Ceding the spotlight to my teenage daughter.
Not long ago, my daughter fell in love for the first time. Even though both Katherine and the Boyfriend were 16, neither of them had a driver’s license. One day, about a week into the relationship, Katherine asked if I could drive them to a friend’s birthday party. The two sat silently in the back, radiating industrial-strength teen awkwardness.
So I leapt in. I asked the Boyfriend what he liked to do outside of school, and was he part French—since his last name sounded French—and teased him about his habit of wearing a knit cap, even in the dead of summer. At first I thought I was helping my daughter ease the tension, and then I suspected that I was simply showing off my superior social skills. This evolved, to my complete horror, into the realization that I was flirting. I shut up. I needed to mind my own business, which was being not the comely 16-year-old doll baby in the picture but her 49-year-old mom.
I was rattled by the whole episode and was rattled that I was rattled. I’d imagined that the day my daughter officially declared she had a boyfriend I would be obsessed with one thing: condoms. Even though I had already talked to her ad nauseam about the importance of birth control and the hazards of STDs and teen pregnancy, it had been in the abstract. Each of those awkward conversations was prefaced by “One day you’ll meet someone you really like and . . . ” That day was here.
The rush of emotions (mine, not hers) surrounding the joyous event roared in like a tropical storm. I was thrilled she was so happy, and, not incidentally, I also enjoyed her high spirits, which manifested themselves in offers to load the dishwasher. She actually whistled while she worked. Love made her giddy, as it does all of us, but it couldn’t and wouldn’t last, which would break her heart. Sometimes I felt the overwhelming urge to wring the Boyfriend’s neck, just to get it over with. But those were feelings I’d expected.
What I hadn’t expected was my own sense of dislocation. Ever since I was nine or 10, whenever there were guys in the picture, I aspired to be noticed. I don’t think I’m alone in this. Starting in the sixth grade (or earlier, if we’re prodigies of seduction), most women strive to be looked at, flirted with, hit on, asked out, pined over, proposed to. If we end up as wallflowers, it’s by accident, not design. (Most of the time I wound up Best Friend of the Cute One, at which point I developed a sense of humor to overcompensate, but that’s another story.)
But what was I supposed to do now? If my daughter had become the hottie in the house, then what was I, aside from her chauffeur? My personal definition of good mothering has always included not just supporting my daughter but stepping aside for her. When she made the basketball team I went from being knowledgeable former player to mom in the stands, cheering her efforts; it was unthinkable that I would bellow free throw tips from the bleachers or do anything else to show her up. Yet when it seemed time for me to sit down in the stands and play frumpish, middle-aged mom, I balked.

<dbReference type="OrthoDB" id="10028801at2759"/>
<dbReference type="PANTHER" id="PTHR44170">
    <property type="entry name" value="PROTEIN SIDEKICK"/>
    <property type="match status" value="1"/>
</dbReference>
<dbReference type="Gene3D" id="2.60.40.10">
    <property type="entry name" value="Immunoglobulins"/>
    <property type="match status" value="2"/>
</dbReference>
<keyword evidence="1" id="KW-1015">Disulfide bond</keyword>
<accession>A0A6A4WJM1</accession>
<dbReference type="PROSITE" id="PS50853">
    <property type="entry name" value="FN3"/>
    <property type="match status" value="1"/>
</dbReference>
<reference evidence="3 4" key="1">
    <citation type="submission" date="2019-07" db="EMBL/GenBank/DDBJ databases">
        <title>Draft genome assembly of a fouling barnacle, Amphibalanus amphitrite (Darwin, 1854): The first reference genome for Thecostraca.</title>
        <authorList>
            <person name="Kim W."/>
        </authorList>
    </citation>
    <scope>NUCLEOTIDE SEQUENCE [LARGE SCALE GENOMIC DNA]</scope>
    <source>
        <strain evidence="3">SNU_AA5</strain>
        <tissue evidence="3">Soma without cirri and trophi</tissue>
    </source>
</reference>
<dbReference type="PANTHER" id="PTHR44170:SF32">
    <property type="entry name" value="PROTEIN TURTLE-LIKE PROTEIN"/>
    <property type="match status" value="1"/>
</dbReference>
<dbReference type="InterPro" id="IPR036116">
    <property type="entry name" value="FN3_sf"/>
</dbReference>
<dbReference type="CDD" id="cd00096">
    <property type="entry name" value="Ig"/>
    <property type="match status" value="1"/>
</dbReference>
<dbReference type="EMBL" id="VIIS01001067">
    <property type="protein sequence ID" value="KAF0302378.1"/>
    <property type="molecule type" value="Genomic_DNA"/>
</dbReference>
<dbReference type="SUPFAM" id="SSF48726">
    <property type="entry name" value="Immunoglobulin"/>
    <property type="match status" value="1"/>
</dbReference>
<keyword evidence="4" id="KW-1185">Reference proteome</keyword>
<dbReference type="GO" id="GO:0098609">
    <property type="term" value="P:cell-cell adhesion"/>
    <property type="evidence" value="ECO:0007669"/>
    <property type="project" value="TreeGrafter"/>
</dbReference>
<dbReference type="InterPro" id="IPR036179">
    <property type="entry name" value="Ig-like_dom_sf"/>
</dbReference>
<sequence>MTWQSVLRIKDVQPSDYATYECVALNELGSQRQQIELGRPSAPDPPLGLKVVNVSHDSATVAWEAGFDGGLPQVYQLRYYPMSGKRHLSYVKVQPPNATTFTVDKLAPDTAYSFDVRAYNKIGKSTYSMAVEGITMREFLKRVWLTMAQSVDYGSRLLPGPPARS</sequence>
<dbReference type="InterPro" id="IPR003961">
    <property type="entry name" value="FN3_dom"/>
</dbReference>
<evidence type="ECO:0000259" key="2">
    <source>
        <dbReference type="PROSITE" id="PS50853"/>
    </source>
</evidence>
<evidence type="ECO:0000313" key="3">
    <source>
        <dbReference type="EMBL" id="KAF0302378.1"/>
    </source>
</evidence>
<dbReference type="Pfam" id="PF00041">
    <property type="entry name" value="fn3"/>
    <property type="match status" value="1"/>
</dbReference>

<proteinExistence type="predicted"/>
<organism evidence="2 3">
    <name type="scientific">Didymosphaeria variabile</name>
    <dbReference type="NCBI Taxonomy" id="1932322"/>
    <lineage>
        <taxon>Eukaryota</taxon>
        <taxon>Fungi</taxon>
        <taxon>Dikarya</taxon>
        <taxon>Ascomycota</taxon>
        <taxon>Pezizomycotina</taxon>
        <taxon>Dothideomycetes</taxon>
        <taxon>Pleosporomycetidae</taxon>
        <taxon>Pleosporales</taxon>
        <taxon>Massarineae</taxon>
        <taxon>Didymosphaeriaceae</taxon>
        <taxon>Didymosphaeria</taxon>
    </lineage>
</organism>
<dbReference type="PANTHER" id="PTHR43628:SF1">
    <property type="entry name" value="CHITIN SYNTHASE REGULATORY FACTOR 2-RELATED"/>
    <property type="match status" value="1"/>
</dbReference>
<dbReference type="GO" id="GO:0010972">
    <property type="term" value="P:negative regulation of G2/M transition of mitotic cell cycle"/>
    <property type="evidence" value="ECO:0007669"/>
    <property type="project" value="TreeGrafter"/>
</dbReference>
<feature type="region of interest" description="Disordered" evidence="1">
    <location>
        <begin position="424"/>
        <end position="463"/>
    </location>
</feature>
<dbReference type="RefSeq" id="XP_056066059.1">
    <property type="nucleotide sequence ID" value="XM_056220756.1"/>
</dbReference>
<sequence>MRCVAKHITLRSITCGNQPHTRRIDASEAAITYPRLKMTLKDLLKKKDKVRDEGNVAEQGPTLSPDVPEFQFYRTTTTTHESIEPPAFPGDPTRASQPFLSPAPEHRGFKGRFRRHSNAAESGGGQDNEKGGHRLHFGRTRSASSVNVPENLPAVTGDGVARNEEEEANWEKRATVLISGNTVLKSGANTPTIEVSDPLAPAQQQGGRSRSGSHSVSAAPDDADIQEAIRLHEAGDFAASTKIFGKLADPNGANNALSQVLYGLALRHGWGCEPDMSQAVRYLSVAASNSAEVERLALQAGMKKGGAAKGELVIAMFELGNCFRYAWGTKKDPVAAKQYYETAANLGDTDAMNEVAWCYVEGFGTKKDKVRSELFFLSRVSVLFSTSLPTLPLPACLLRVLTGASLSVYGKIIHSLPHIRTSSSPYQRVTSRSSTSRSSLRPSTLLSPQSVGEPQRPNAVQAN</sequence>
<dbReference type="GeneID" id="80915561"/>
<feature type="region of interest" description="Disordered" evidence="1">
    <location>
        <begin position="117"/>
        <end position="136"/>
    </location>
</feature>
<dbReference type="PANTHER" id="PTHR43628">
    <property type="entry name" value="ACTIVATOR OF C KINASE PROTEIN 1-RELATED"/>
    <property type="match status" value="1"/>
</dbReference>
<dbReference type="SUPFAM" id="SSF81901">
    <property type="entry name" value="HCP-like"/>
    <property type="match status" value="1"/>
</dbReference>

It’s one thing to be a babe when our children are little and we’re the attractive female in the family simply by default. But I noticed something happening to myself and my friends as our kids edged into puberty: Even though our knees creak a little more and we find ourselves with reading glasses, we still feel young, or at least youngish. Unlike so many of our mothers when they were our age, we don’t view ourselves as over the hill, and we see no reason why the rest of the world should, either.
For me, the issue was further complicated by the fact that I was a late bloomer. When I was exactly my daughter’s age, my own mother predicted I wouldn’t “hit my stride” until I was 30. (Thirty? You were practically dead by then! I wanted to kill myself.) Of course, my mother was right: It wasn’t until I was almost 35 that I knew not only who I was but how to work my particular brand of appeal. At almost 50, I felt as if I’d just arrived at the party, and now, unfairly, it was time to go. Yet, to continue to present myself as a woman who’s no stranger to a black lace thong or an active sex life, especially in the presence of my daughter’s friends, boyfriends and even their parents, is to risk being a Stacy’s Mom.
Stacy’s Mom is the eponymous MILF in the 2003 hit tune by Fountains of Wayne. The lyrics tell of a boy who comes over to visit his pal Stacy just so he can ogle her mom, a sexy divorcée who’s “got it going on.” (“Stacy, do you remember when I mowed your lawn? / Your mom came out with just a towel on / I could tell she liked me from the way she stared / And the way she said, ‘You missed a spot over there.’ ”)
Setting legality aside for a moment, there really isn’t anything wrong with a single woman hitting on the gardener. They do it in French movies all the time. But this is Stacy’s mother, and here is poor Stacy, who clearly does not have it going on. What about her? How does she feel about her hot mom parading around the front lawn wrapped in a towel?
A hot mom is defined here as one who is, you know, still able to work it, often in low-rise jeans and strappy sandals, with swingy, highlighted hair, carefully exfoliated skin and nice teeth. Not that there’s anything wrong with that. I’m a firm believer that women everywhere should look as terrific as possible for as long as possible.